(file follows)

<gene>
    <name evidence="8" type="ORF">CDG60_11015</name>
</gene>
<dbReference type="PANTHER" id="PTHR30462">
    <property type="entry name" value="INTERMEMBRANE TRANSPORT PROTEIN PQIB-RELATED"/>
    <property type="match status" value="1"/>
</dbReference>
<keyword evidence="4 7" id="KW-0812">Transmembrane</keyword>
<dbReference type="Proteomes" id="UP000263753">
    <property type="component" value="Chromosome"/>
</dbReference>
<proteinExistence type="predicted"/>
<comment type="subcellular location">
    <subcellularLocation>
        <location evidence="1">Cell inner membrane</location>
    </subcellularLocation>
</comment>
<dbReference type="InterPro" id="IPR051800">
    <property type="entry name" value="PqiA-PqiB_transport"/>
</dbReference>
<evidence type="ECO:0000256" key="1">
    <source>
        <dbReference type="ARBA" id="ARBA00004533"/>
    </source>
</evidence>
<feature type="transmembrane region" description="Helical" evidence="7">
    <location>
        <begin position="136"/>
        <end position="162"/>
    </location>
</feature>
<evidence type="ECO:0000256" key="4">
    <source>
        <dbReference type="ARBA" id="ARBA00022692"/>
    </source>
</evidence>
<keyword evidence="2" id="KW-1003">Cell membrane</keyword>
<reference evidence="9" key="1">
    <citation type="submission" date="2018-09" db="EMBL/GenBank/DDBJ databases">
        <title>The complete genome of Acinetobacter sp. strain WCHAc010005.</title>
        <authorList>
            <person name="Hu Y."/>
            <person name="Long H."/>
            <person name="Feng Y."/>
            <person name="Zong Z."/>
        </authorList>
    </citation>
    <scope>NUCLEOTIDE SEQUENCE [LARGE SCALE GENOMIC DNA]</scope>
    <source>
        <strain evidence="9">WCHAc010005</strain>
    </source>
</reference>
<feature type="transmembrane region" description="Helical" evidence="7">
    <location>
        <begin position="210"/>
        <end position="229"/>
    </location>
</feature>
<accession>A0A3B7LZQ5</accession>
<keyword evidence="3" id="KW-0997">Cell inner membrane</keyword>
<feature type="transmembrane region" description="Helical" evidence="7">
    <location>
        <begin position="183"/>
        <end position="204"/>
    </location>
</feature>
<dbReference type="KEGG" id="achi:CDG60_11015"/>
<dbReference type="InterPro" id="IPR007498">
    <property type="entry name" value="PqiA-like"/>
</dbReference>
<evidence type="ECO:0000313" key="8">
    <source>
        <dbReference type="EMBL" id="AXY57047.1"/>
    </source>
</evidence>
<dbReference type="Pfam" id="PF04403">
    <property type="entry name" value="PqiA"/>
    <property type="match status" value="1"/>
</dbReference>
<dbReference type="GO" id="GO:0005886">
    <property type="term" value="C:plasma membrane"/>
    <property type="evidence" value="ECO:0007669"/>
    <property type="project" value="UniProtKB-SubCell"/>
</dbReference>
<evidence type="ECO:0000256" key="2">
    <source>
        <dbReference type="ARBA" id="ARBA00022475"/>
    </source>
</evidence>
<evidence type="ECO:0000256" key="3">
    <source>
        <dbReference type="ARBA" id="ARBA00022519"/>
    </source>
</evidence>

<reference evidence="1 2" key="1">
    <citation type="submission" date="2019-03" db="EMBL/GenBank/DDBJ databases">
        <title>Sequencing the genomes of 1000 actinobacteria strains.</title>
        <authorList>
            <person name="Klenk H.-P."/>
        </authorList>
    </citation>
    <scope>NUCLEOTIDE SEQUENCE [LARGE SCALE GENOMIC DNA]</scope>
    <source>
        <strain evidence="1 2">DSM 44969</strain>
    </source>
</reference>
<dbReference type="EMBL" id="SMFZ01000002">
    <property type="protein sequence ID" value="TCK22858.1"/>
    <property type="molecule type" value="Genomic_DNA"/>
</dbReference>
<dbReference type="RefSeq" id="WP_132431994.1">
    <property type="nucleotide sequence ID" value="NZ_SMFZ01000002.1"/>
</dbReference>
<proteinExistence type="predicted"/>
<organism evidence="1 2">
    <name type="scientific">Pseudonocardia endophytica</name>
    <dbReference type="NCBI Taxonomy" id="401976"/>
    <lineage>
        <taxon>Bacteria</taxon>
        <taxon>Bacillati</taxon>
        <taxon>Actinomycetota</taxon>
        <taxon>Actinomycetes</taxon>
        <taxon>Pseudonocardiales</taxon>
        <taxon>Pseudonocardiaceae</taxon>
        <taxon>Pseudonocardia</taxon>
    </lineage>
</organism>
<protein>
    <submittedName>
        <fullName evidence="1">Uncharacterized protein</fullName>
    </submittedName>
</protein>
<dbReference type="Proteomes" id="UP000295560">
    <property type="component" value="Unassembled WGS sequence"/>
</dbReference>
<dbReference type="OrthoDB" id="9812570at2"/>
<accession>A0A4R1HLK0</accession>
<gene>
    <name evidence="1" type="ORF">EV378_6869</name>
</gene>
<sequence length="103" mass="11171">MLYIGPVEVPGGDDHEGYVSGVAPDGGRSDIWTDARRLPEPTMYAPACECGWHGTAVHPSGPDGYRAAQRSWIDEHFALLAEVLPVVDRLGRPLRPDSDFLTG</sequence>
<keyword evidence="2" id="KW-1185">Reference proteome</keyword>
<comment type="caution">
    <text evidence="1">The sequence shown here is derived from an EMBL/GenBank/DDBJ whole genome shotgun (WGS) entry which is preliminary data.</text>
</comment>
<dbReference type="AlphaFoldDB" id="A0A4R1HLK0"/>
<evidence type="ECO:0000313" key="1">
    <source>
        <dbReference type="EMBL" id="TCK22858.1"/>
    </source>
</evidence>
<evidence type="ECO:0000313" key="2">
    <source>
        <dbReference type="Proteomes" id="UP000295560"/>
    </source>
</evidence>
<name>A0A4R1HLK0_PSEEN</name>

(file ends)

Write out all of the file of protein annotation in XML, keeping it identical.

<gene>
    <name evidence="8" type="ORF">CDG60_11015</name>
</gene>
<dbReference type="PANTHER" id="PTHR30462">
    <property type="entry name" value="INTERMEMBRANE TRANSPORT PROTEIN PQIB-RELATED"/>
    <property type="match status" value="1"/>
</dbReference>
<keyword evidence="4 7" id="KW-0812">Transmembrane</keyword>
<dbReference type="Proteomes" id="UP000263753">
    <property type="component" value="Chromosome"/>
</dbReference>
<proteinExistence type="predicted"/>
<comment type="subcellular location">
    <subcellularLocation>
        <location evidence="1">Cell inner membrane</location>
    </subcellularLocation>
</comment>
<dbReference type="InterPro" id="IPR051800">
    <property type="entry name" value="PqiA-PqiB_transport"/>
</dbReference>
<evidence type="ECO:0000256" key="1">
    <source>
        <dbReference type="ARBA" id="ARBA00004533"/>
    </source>
</evidence>
<feature type="transmembrane region" description="Helical" evidence="7">
    <location>
        <begin position="136"/>
        <end position="162"/>
    </location>
</feature>
<evidence type="ECO:0000256" key="4">
    <source>
        <dbReference type="ARBA" id="ARBA00022692"/>
    </source>
</evidence>
<keyword evidence="2" id="KW-1003">Cell membrane</keyword>
<reference evidence="9" key="1">
    <citation type="submission" date="2018-09" db="EMBL/GenBank/DDBJ databases">
        <title>The complete genome of Acinetobacter sp. strain WCHAc010005.</title>
        <authorList>
            <person name="Hu Y."/>
            <person name="Long H."/>
            <person name="Feng Y."/>
            <person name="Zong Z."/>
        </authorList>
    </citation>
    <scope>NUCLEOTIDE SEQUENCE [LARGE SCALE GENOMIC DNA]</scope>
    <source>
        <strain evidence="9">WCHAc010005</strain>
    </source>
</reference>
<feature type="transmembrane region" description="Helical" evidence="7">
    <location>
        <begin position="210"/>
        <end position="229"/>
    </location>
</feature>
<accession>A0A3B7LZQ5</accession>
<keyword evidence="3" id="KW-0997">Cell inner membrane</keyword>
<feature type="transmembrane region" description="Helical" evidence="7">
    <location>
        <begin position="183"/>
        <end position="204"/>
    </location>
</feature>
<dbReference type="KEGG" id="achi:CDG60_11015"/>
<dbReference type="InterPro" id="IPR007498">
    <property type="entry name" value="PqiA-like"/>
</dbReference>
<evidence type="ECO:0000313" key="8">
    <source>
        <dbReference type="EMBL" id="AXY57047.1"/>
    </source>
</evidence>
<dbReference type="Pfam" id="PF04403">
    <property type="entry name" value="PqiA"/>
    <property type="match status" value="1"/>
</dbReference>
<dbReference type="GO" id="GO:0005886">
    <property type="term" value="C:plasma membrane"/>
    <property type="evidence" value="ECO:0007669"/>
    <property type="project" value="UniProtKB-SubCell"/>
</dbReference>
<evidence type="ECO:0000256" key="2">
    <source>
        <dbReference type="ARBA" id="ARBA00022475"/>
    </source>
</evidence>
<evidence type="ECO:0000256" key="3">
    <source>
        <dbReference type="ARBA" id="ARBA00022519"/>
    </source>
</evidence>

<reference evidence="1 2" key="1">
    <citation type="submission" date="2019-03" db="EMBL/GenBank/DDBJ databases">
        <title>Sequencing the genomes of 1000 actinobacteria strains.</title>
        <authorList>
            <person name="Klenk H.-P."/>
        </authorList>
    </citation>
    <scope>NUCLEOTIDE SEQUENCE [LARGE SCALE GENOMIC DNA]</scope>
    <source>
        <strain evidence="1 2">DSM 44969</strain>
    </source>
</reference>
<dbReference type="EMBL" id="SMFZ01000002">
    <property type="protein sequence ID" value="TCK22858.1"/>
    <property type="molecule type" value="Genomic_DNA"/>
</dbReference>
<dbReference type="RefSeq" id="WP_132431994.1">
    <property type="nucleotide sequence ID" value="NZ_SMFZ01000002.1"/>
</dbReference>
<proteinExistence type="predicted"/>
<organism evidence="1 2">
    <name type="scientific">Pseudonocardia endophytica</name>
    <dbReference type="NCBI Taxonomy" id="401976"/>
    <lineage>
        <taxon>Bacteria</taxon>
        <taxon>Bacillati</taxon>
        <taxon>Actinomycetota</taxon>
        <taxon>Actinomycetes</taxon>
        <taxon>Pseudonocardiales</taxon>
        <taxon>Pseudonocardiaceae</taxon>
        <taxon>Pseudonocardia</taxon>
    </lineage>
</organism>
<protein>
    <submittedName>
        <fullName evidence="1">Uncharacterized protein</fullName>
    </submittedName>
</protein>
<dbReference type="Proteomes" id="UP000295560">
    <property type="component" value="Unassembled WGS sequence"/>
</dbReference>
<dbReference type="OrthoDB" id="9812570at2"/>
<accession>A0A4R1HLK0</accession>
<gene>
    <name evidence="1" type="ORF">EV378_6869</name>
</gene>
<sequence length="103" mass="11171">MLYIGPVEVPGGDDHEGYVSGVAPDGGRSDIWTDARRLPEPTMYAPACECGWHGTAVHPSGPDGYRAAQRSWIDEHFALLAEVLPVVDRLGRPLRPDSDFLTG</sequence>
<keyword evidence="2" id="KW-1185">Reference proteome</keyword>
<comment type="caution">
    <text evidence="1">The sequence shown here is derived from an EMBL/GenBank/DDBJ whole genome shotgun (WGS) entry which is preliminary data.</text>
</comment>
<dbReference type="AlphaFoldDB" id="A0A4R1HLK0"/>
<evidence type="ECO:0000313" key="1">
    <source>
        <dbReference type="EMBL" id="TCK22858.1"/>
    </source>
</evidence>
<evidence type="ECO:0000313" key="2">
    <source>
        <dbReference type="Proteomes" id="UP000295560"/>
    </source>
</evidence>
<name>A0A4R1HLK0_PSEEN</name>